Christy Samoy and Mike Hampton dreamed of opening their own restaurant long before they debuted their global soul food spot in 2013. The couple, who met during college in Tallahassee, have worked in kitchens from Boston to San Diego, cooking all different international cuisines. Their diverse life experiences fill the menu of their tiny, locally beloved restaurant. There’s barbecue shrimp in a creamy spice-scented sauce, and a rotating array of gumbos inspired by the couple's time at culinary school in New Orleans. Chicken adobo, a classic Filipino recipe with a bold vinegar-garlic-soy sauce, has been passed down from Samoy’s Fillipino family. Housemade gnocchi with San Marzano tomatoes and oxtail represents their time working at Italian restaurants. It’s pure comfort, no matter your background.
Back in the day, Broward County was better known for Spring Breakers and topless doughnut shops (for real) rather than fancy dining. For proof it’s evolved, look no further than Kuro. Set in the Seminole Hard Rock Hotel & Casino in Hollywood, this classy restaurant focuses on traditional Japanese kaiseki-style cuisine. Executive Chef Alex Becker serves impeccable multi-course dinners that evoke high-end tasting concepts that wouldn’t be out of place in New York City, San Francisco or even Tokyo. Dishes feature local and imported ingredients, prepared with classic Japanese technique, brought out in traditional sequence that moves from light to rich.
Pizza: Vinnie’s By the Sea
A Brooklyn native, Vincent Foti is known for his excellent Italian cuisine. His high-energy stalwart, Kitchenetta, has racked up numerous awards. But Foti’s new Lauderdale-by-the-Sea concept, Vinnie’s, has one-upped his already outstanding pies with the help of a handmade wood-burning oven shipped from Naples, Italy. It’s all about attention to detail here. Imported Caputo 00 Italian flour is mixed into dough, topped with fresh red sauce — made with Italian tomatoes, of course — and freshly pulled mozzarella cheese. Each once is thrown into the scorching-hot oven for just over a minute until the crust becomes bubbly and super-crisp. Topped with extra virgin olive oil and basil leaves, these pies are as close to Brooklyn (or Italy!) one can find in the Sunshine State.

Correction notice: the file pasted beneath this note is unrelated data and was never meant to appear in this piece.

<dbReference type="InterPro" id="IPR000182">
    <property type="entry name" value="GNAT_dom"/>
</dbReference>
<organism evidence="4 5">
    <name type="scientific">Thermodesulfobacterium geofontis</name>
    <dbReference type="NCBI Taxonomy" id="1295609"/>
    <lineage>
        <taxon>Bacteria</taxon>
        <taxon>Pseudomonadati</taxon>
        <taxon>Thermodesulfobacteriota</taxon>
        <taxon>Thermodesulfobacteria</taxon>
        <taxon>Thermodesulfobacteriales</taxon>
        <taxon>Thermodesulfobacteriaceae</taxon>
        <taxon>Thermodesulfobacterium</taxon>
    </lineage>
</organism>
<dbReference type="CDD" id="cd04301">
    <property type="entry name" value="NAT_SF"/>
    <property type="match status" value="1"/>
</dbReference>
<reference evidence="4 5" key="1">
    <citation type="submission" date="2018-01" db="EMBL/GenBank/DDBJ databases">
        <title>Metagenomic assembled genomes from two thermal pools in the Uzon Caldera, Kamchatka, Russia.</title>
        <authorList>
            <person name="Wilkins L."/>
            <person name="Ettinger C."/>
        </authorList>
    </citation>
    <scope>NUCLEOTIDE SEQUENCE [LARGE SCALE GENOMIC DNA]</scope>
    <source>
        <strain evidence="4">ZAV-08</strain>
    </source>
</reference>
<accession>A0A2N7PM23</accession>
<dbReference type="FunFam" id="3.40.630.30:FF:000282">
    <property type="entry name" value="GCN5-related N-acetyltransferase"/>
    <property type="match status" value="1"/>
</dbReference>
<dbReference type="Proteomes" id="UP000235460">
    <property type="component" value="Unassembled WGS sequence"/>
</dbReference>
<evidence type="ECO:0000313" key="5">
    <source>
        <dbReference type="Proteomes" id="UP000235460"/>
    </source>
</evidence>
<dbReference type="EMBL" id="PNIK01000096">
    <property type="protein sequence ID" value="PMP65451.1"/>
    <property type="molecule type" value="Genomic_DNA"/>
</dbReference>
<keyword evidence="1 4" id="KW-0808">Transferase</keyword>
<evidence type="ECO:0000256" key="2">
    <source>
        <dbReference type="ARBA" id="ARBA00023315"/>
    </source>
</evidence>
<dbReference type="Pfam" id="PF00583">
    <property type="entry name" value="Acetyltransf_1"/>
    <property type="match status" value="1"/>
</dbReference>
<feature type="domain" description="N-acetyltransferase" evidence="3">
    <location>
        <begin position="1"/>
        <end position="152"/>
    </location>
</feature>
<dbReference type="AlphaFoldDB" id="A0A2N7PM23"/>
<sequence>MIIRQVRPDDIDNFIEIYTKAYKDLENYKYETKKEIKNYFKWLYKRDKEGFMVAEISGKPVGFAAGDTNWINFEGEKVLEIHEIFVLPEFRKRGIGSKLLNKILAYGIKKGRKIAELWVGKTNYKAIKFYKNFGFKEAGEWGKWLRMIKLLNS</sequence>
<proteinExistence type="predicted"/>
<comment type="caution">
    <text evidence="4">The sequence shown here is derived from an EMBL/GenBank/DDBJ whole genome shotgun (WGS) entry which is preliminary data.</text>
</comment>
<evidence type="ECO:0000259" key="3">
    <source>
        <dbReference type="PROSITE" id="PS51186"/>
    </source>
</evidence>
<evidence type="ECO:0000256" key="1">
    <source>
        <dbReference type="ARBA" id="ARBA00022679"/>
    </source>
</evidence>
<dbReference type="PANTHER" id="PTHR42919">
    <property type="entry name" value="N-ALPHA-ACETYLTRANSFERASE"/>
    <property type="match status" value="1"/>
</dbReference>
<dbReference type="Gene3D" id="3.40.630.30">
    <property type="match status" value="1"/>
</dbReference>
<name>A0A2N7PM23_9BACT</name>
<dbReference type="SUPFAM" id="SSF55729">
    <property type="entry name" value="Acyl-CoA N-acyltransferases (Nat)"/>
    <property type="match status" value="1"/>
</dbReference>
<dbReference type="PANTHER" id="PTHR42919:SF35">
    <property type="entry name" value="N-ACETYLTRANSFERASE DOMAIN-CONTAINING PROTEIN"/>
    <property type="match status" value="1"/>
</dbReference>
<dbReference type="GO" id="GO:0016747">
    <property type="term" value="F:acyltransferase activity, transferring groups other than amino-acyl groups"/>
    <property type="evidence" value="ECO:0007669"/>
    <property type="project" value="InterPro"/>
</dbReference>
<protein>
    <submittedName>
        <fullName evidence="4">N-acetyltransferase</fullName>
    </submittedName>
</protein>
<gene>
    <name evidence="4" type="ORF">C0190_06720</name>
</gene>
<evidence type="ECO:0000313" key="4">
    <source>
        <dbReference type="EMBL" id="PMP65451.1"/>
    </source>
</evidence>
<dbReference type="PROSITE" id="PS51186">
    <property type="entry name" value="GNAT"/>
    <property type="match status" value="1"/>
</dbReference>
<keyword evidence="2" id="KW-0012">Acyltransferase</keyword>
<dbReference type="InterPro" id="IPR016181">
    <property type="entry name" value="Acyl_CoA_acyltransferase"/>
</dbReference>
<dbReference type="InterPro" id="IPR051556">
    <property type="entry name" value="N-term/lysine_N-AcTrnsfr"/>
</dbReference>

Barbecue: Blue Willy's Barbecue
At nine years old, Will Banks started smoking meat at his grandfather’s Elgin, Texas, butcher shop and barbecue joint. When Banks was 15, his grandfather sold the business and the family relocated to New York City, but neighbors could still smell wood-smoked brisket aromas wafting from their Queens backyard. After a long stint in the corporate world, Banks has followed in his grandfather’s footsteps, opening an old-school Texas barbecue joint in Oakland Park. Juicy brisket, chewy spare ribs and bold Kreuz Market Texas jalapeno-cheese sausages are served on butcher paper just as you’d find in the Lone Star State. Lines of patrons snake well beyond the door nearly every day of the week, but the crowds are particularly large on Thursdays, when Banks makes peppercorn-crusted smoked pastrami, piled high on a onion bun with coleslaw and a side of grainy mustard.
Late Night: Marumi Sushi
Tucked away from sight, in a nondescript Sunrise strip mall, this authentic izakaya offers late-night food for nearly every Japanese-food craving. Open until 1:30 a.m. every night, Marumi has en excellent selection of noodles, including udon, soba and seven different ramens. Plates extend from snacks like gyoza to more substantial hot pots, including seafood miso and kimchee with tofu. There’s also top-notch sushi and a lengthy list of grilled items — whole squid, spicy lamb steak, Wagyu beef. And that’s just the set menu. On every visit, attentive servers roll over a dry-erase board of specials. Don’t be surprised to find exotic dishes like live orange clam, whole crispy fried smelt, simmered pork feet or spicy fried grouper head, all an excellent end to a late night.
Brewery: Funky Buddha Brewery
Broward County has long been a craft-beer destination. Locally owned bars and restaurants compete to serve the best local, independent brews. In 2013, Funky Buddha Brewery upped the audience with the beer equivalent of a mega-church. It’s 54,000-square-foot production facility quickly became a top local hangout, offering great suds, brewery tours, fun games (think: giant Jenga) and, eventually, a full kitchen. It also catapulted Fort Lauderdale’s nascent beer scene into the national spotlight, winning awards for its culinary-driven brews like its infamous Maple Bacon Coffee Porter. Now owned by Constellation Brands, the beer has a national footprint, but the brewery and taproom still offer the laid-back, local vibe that made it a favorite.